Search

How to Think about the UN’s Sustainable Development Goals: A Primer

Updated: Aug 11, 2021

On September 25, 2015, at the United Nations (UN) headquarters in New York City, all 193 member states unanimously signed the outcome document called Transforming Our World: The 2030 Agenda for Sustainable Development.

The global agenda consisted of a set of 17 sustainable development goals (SDGs) and their 169 related targets, intended to offer a framework for the eradication of extreme poverty for everyone everywhere and meet broader environmental goals.

In many nations of the world, the approval of these SDGs was front-page news, with long articles detailing their many provisions. In the United States, however, the SDGs have received far less attention—a topic of discussion perhaps among impact investors and philanthropy, but not a central matter of concern.

This is unfortunate because the SDGs have far greater significance than many Americans believe. Do you care about the Green New Deal? Well then, you might want to learn a bit more about the SDGs, which set goals across the globe for sustainability between now and 2030. Do you care about economic inequality? Again, the SDGs are a principal tool to address this.

Of course, any document that 193 nations agree to is full of compromises and loopholes. We will not resolve the global climate crisis through the SDGs alone, but neither can we effectively address global heating without making progress on them.

I know a thing or two about this. My dissertation involved field research regarding efforts to address SDGs in Kenya, and I also participated in almost all the UN convenings that led to their development.

Setting the Stage

In June 2012, the UN, together with academics, businesses, and civil society organizations, gathered in Rio de Janeiro to work out the framework for what would become the most transformative agenda in the UN’s 70-year history. The Rio+20 outcome document, The Future We Want,” (2012) provided the broad outlines for the development of an open working group under the direction of the General Assembly to develop a set of sustainable development goals and targets. It also indicated that unlike the previous Millennium Development Goals (MDGs), this time around the process would be inclusive and the agenda would be transformative. On July 19, 2014, the open working group delivered a draft document consistent with those criteria.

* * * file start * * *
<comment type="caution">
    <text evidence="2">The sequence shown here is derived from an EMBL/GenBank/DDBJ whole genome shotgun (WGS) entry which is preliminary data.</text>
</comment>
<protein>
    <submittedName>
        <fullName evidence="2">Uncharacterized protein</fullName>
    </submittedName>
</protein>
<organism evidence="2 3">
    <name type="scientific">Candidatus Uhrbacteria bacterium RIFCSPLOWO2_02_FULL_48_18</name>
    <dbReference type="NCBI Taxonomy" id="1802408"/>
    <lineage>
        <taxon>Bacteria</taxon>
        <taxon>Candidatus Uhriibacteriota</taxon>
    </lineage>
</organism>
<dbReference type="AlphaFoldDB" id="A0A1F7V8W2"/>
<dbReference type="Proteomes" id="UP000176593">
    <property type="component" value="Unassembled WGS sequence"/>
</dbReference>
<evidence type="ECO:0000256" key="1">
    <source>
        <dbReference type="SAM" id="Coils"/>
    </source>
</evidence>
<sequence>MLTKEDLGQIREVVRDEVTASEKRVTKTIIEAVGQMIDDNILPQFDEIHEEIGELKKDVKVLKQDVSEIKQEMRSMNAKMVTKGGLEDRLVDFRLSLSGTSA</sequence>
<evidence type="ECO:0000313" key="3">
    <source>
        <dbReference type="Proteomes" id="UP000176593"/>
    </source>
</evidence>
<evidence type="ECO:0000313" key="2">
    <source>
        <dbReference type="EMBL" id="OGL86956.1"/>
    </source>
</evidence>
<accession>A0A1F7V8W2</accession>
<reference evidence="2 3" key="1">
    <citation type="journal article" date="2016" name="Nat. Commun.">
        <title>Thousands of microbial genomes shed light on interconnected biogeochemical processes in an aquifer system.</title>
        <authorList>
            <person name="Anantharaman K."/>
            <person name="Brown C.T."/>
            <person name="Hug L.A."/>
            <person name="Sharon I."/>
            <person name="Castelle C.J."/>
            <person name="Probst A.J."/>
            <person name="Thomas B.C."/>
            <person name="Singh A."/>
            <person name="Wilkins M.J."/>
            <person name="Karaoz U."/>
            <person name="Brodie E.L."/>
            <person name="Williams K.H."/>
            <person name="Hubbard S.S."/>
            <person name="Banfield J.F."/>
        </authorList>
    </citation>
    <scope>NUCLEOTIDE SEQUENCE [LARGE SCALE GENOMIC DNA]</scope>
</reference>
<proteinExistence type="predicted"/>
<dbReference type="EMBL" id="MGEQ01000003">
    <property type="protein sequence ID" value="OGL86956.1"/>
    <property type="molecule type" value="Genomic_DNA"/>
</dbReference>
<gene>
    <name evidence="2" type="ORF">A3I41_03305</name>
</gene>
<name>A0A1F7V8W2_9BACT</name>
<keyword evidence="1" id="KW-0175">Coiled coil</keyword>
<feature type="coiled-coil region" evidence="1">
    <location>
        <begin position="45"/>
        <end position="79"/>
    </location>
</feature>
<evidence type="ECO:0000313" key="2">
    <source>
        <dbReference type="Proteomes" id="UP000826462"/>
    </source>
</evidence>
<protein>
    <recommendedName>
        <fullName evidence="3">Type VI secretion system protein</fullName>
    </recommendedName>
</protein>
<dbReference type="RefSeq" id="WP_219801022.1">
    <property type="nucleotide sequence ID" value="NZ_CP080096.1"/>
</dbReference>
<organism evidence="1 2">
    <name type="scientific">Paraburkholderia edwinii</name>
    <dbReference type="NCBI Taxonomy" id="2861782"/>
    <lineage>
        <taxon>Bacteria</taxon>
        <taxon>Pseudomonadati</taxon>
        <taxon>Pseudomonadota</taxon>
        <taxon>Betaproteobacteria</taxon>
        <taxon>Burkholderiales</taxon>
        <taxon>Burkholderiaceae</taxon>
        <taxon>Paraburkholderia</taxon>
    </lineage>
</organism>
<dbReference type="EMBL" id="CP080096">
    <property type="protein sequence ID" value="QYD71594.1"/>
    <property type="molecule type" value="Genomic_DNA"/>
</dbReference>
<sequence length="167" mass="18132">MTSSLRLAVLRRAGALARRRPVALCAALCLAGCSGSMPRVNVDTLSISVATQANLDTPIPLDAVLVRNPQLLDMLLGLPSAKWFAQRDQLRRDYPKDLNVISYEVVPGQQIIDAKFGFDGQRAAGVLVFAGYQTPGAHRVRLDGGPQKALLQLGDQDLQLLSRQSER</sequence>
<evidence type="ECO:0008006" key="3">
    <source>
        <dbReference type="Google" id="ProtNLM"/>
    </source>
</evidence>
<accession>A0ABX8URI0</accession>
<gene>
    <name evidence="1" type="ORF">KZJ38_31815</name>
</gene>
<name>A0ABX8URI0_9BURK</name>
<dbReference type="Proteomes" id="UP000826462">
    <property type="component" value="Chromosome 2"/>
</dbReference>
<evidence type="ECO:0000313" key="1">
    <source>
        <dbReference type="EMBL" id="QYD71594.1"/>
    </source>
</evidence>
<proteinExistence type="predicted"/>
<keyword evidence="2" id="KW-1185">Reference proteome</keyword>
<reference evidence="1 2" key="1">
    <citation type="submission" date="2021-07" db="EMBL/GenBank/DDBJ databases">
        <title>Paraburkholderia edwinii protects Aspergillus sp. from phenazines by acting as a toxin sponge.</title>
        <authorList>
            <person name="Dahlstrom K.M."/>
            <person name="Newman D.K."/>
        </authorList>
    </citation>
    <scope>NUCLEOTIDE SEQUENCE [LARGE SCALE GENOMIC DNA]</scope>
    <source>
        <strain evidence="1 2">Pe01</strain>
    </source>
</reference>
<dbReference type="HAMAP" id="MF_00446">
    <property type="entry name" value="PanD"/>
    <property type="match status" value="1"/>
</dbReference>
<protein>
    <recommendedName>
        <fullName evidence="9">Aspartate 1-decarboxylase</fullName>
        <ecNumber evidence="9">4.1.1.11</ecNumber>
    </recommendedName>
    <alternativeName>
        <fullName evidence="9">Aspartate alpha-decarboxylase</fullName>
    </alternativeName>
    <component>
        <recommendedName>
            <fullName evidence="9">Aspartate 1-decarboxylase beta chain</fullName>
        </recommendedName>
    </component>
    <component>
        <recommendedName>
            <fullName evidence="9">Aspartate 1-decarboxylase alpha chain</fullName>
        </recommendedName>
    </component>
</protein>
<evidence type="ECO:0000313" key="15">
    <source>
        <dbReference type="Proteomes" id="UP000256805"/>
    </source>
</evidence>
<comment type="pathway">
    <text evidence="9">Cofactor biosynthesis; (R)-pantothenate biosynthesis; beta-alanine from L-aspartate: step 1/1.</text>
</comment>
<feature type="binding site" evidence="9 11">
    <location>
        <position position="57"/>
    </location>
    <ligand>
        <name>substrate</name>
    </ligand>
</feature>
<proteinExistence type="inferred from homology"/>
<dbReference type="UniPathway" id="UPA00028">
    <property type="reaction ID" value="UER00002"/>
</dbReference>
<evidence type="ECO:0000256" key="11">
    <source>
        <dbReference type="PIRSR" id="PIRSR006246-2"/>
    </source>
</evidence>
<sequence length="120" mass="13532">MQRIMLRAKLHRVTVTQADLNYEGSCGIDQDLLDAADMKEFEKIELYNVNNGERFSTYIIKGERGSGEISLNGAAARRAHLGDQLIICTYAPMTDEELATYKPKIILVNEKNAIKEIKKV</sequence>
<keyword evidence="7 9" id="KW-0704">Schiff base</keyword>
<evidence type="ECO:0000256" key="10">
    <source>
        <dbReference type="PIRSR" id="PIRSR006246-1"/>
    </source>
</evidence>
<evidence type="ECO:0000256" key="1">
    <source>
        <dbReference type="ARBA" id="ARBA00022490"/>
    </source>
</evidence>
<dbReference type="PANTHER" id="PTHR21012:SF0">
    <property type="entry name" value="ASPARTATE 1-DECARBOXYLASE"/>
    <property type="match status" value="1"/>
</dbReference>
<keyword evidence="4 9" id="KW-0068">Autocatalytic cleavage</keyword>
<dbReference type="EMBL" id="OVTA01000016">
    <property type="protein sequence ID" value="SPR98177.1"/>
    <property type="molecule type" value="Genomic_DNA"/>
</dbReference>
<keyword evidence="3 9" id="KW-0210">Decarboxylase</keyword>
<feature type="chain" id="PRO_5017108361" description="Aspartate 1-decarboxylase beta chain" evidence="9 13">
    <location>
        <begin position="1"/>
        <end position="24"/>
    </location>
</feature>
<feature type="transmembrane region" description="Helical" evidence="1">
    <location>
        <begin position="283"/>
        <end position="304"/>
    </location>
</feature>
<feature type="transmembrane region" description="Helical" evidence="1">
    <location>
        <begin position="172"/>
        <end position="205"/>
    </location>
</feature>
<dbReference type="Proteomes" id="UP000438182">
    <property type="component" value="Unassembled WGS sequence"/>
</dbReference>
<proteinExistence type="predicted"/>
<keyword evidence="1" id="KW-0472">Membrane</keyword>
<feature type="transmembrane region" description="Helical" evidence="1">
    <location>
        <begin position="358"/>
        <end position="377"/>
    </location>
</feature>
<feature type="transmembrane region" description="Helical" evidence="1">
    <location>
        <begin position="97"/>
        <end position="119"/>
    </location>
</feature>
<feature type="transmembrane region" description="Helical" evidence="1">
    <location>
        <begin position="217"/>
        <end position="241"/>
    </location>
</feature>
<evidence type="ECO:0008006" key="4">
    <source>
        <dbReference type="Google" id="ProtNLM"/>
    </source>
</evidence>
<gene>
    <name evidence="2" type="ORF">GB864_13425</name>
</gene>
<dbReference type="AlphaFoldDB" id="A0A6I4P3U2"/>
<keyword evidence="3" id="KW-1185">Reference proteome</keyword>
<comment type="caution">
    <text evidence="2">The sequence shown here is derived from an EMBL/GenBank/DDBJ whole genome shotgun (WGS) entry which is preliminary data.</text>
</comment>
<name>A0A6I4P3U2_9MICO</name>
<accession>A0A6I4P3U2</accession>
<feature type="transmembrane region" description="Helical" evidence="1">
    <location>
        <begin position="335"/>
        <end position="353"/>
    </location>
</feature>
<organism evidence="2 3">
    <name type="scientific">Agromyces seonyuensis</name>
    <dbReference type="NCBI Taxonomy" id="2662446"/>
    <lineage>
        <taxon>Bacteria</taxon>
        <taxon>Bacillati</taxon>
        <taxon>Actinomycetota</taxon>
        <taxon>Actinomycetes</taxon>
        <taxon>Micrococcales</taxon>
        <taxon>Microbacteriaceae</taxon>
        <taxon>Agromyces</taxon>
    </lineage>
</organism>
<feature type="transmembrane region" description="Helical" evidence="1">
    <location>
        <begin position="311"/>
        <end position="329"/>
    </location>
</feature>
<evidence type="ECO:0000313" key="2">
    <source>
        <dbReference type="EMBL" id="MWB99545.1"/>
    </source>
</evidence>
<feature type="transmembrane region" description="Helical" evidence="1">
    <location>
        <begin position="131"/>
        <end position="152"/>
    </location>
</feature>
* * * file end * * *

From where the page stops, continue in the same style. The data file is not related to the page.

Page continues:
The UN wanted to be sure to create a document that addressed the unfinished mandate of the previous goals in the MDGs. These had consisted of eight goals, 21 targets, and 48 indicators and were designed to alleviate poverty, specifically in the developing world. This time around, the aim was to eradicate extreme poverty for everyone in all countries—global North and South alike.

This was the first time in UN history that such an ambitious, inclusive, and transformative document had ever been produced. The deliberations laid out the blueprint for the “what” needed to be achieved to create a transformed world.

The 17 Sustainable Development Goals are as follows:

  1. End poverty in all its forms everywhere

  2. End hunger, achieve food security and improved nutrition, and promote sustainable agriculture

  3. Ensure healthy lives and promote well-being for all at all ages

  4. Ensure inclusive and equitable quality education and promote lifelong learning opportunities for all

  5. Achieve gender equality and empower all women and girls

  6. Ensure availability and sustainable management of water and sanitation for all

  7. Ensure access to affordable, reliable, sustainable, and modern energy for all

  8. Promote sustained, inclusive, and sustainable economic growth, full and productive employment, and decent work for all

  9. Build resilient infrastructure, promote inclusive and sustainable industrialization and foster innovation

  10. Reduce inequality within and among countries

  11. Make cities and human settlements inclusive, safe, resilient, and sustainable

  12. Ensure sustainable consumption and production patterns

  13. Take urgent action to combat climate change and its impact

  14. Conserve and sustainably use the oceans, seas, and marine resources for sustainable development

  15. Protect, restore, and promote sustainable use of terrestrial ecosystems, sustainably manage forests, combat desertification, and halt and reverse land degradation and halt biodiversity loss